This is a template for YOUR letter to the Michigan House in support of legislation that would raise the age for juveniles to be automatically treated as adults in the criminal justice system.
Raise the Age of Juvenile Court Jurisdiction to 18
(House Bills 4607, 4653, 4662, 4664, 4676, 4659, 4685, 4753)
We/I (at Organization Name), strongly support legislation to raise the age of juvenile court jurisdiction to 18. Michigan is one of 4 remaining states that automatically prosecute 17-year-olds as adults for any offense. Most 17-year-olds in the adult system are there for non-violent offenses and never had a juvenile record. This antiquated practice is contrary to research, exceptionally harmful to youth and directly threatens public safety. Further, the current law does not align with the standards and policies of the U.S. Supreme Court, the federal government and 46 states, which have all set the age of adult criminal responsibility at 18.
In nearly all aspects of law, Michigan recognizes 18 as the age of adulthood. Seventeen-year-olds cannot vote, legally sign a contract, or purchase tobacco, fireworks or lottery tickets, and are still considered children for whom the state’s child welfare system must protect from abuse and neglect. In 2014, Michigan passed “Safe Harbor” laws which require a presumption that any young person under age 18 found engaging in prostitution is a victim of human trafficking and mandates law enforcement to refer minor victims for treatment within Michigan’s child welfare system. Yet, if caught in the legal system for any reason, 17-year-olds must be prosecuted, convicted, and sentenced as adults in Michigan’s criminal courts, burdening them with a criminal record that reduces their opportunities for future employment.
Research confirms that 17-year-olds are not adults. As part of normal development, they are more likely to take risks, act impulsively, and are highly susceptible to the negative influences of peers. Though these age-related factors may contribute to youthful mistakes, 17-year-olds are much more amenable to rehabilitative programs and behavior modification than older adult offenders. Nonetheless, Michigan prohibits 17-year-olds from accessing youth-focused treatment found only in the juvenile system.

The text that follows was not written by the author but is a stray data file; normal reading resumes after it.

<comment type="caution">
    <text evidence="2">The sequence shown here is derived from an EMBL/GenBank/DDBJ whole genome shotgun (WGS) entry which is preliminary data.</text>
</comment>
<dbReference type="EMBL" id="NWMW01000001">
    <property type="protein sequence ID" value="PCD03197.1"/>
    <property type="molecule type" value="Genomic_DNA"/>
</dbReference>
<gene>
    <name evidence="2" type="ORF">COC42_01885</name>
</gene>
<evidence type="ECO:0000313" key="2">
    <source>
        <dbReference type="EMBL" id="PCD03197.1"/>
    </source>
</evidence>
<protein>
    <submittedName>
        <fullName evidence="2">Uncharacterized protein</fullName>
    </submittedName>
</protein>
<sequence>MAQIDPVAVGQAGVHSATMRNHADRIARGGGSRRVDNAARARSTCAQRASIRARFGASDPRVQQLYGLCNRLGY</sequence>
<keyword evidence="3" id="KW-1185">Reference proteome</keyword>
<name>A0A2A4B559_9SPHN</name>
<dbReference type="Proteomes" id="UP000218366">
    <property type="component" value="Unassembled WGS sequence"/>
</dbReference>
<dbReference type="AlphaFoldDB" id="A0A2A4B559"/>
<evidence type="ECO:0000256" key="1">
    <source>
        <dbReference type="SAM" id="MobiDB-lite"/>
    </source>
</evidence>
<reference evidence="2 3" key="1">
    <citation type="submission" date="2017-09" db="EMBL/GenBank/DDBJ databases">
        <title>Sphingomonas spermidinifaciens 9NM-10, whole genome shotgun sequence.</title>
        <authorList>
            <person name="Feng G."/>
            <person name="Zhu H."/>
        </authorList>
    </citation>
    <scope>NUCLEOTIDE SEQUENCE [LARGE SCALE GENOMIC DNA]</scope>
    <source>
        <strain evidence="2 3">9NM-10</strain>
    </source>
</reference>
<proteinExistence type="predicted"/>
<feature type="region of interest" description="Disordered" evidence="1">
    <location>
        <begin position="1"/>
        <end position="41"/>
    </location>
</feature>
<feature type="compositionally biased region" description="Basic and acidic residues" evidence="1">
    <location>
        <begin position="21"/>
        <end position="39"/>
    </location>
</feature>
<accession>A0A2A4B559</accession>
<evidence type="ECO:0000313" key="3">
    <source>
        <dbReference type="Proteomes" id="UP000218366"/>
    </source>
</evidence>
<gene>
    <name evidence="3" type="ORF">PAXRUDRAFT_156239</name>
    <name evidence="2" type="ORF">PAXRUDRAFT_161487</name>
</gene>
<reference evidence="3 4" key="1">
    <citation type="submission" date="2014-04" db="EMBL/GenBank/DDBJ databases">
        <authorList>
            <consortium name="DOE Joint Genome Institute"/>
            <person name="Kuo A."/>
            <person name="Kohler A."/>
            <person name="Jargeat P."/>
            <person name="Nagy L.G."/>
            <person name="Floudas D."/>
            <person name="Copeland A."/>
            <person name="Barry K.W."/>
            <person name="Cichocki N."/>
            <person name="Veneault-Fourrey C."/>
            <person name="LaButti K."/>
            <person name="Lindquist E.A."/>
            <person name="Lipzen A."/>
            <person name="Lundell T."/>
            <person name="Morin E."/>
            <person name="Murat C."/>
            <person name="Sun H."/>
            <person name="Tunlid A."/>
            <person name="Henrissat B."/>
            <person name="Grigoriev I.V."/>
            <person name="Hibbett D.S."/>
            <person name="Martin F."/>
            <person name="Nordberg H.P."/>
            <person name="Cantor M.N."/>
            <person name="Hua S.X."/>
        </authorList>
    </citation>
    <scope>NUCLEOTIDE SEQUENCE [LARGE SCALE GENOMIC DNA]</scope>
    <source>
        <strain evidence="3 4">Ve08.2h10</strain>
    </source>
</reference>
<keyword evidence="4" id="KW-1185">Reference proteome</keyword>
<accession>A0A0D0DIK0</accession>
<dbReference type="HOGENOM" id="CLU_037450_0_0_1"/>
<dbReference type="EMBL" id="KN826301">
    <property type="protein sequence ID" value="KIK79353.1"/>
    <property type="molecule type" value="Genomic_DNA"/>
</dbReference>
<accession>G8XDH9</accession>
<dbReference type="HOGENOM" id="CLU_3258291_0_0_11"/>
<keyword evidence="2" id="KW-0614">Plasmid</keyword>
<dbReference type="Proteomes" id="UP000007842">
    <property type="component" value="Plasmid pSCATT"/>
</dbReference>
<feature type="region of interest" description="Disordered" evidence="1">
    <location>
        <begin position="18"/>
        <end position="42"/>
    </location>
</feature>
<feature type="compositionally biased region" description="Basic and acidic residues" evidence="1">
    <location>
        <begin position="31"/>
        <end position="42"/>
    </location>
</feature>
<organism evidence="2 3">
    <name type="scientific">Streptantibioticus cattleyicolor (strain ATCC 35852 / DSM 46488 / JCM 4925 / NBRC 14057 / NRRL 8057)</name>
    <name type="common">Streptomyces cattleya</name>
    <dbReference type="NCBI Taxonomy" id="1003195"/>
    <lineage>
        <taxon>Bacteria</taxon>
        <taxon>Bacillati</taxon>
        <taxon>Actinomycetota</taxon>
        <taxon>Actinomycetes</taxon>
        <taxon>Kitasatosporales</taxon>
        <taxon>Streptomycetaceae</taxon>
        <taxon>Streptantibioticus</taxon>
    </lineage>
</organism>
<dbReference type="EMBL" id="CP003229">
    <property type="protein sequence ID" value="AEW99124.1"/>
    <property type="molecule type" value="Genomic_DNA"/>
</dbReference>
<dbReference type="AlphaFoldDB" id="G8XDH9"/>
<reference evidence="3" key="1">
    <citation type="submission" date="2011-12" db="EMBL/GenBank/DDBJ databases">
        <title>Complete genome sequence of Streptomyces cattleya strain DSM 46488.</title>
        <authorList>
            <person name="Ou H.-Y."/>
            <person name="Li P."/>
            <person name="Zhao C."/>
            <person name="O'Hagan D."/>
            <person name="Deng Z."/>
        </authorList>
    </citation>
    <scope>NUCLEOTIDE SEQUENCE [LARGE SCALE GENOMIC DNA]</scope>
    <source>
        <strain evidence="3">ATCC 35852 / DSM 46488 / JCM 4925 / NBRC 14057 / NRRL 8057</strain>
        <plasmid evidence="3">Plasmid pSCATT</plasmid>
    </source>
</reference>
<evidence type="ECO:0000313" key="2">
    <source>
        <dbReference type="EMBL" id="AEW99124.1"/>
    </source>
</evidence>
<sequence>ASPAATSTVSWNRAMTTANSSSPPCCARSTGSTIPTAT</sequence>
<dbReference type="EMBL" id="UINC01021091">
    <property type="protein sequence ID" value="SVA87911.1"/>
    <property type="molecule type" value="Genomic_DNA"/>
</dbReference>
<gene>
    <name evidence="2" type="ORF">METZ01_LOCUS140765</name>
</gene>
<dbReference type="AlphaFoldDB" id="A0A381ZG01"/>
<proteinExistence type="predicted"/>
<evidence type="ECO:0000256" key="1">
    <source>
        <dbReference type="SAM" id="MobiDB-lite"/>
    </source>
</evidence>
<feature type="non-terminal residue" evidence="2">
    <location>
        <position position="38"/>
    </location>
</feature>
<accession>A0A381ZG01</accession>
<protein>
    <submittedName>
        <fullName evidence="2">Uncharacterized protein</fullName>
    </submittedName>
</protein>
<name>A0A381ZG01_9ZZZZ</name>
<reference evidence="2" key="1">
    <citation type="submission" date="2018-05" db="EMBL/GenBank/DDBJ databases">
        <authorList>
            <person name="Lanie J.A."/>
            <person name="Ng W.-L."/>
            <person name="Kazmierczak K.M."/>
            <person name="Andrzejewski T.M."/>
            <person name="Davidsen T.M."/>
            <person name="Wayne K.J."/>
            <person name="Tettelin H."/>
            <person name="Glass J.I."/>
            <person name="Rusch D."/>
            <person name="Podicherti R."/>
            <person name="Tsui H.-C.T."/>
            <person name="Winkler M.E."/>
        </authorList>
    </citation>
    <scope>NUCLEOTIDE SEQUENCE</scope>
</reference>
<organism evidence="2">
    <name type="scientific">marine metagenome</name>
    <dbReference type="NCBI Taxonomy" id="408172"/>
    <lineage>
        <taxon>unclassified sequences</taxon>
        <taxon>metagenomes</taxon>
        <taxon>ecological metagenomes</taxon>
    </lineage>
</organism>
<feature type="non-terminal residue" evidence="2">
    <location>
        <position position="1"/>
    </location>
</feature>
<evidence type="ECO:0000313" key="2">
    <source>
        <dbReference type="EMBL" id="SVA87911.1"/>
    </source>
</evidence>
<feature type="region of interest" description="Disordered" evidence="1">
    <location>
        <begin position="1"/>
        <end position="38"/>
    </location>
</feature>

Michigan’s juvenile justice system is highly effective at delivering developmentally appropriate services and sanctions that hold youth accountable, engage the whole family in treatment, keep kids in school, and reduce reoffending. With adequate funding and resources, Michigan’s juvenile justice system has the ability to absorb and provide far better treatment to 17-year-olds currently prosecuted in the adult justice system.
Several states have recently increased their age of juvenile jurisdiction, citing research, public safety, and cost-savings as the reason for the change. Those states found that “Raise the Age” has proven to be good fiscal policy. Initial estimates of the cost impact were inaccurate as juvenile crime has continued to decline. In fact, most states expect long-term cost-savings as a result of improving overall outcomes for justice-involved 17-year-olds, such as graduation and employment rates while reducing recidivism and incarceration rates.
Now is the time for Michigan to join the 46 other states already recognizing that 17-year-olds who come in contact with the justice system are still children. For the reasons stated above, we strongly support the proposed legislation to raise the age of juvenile court jurisdiction to 18.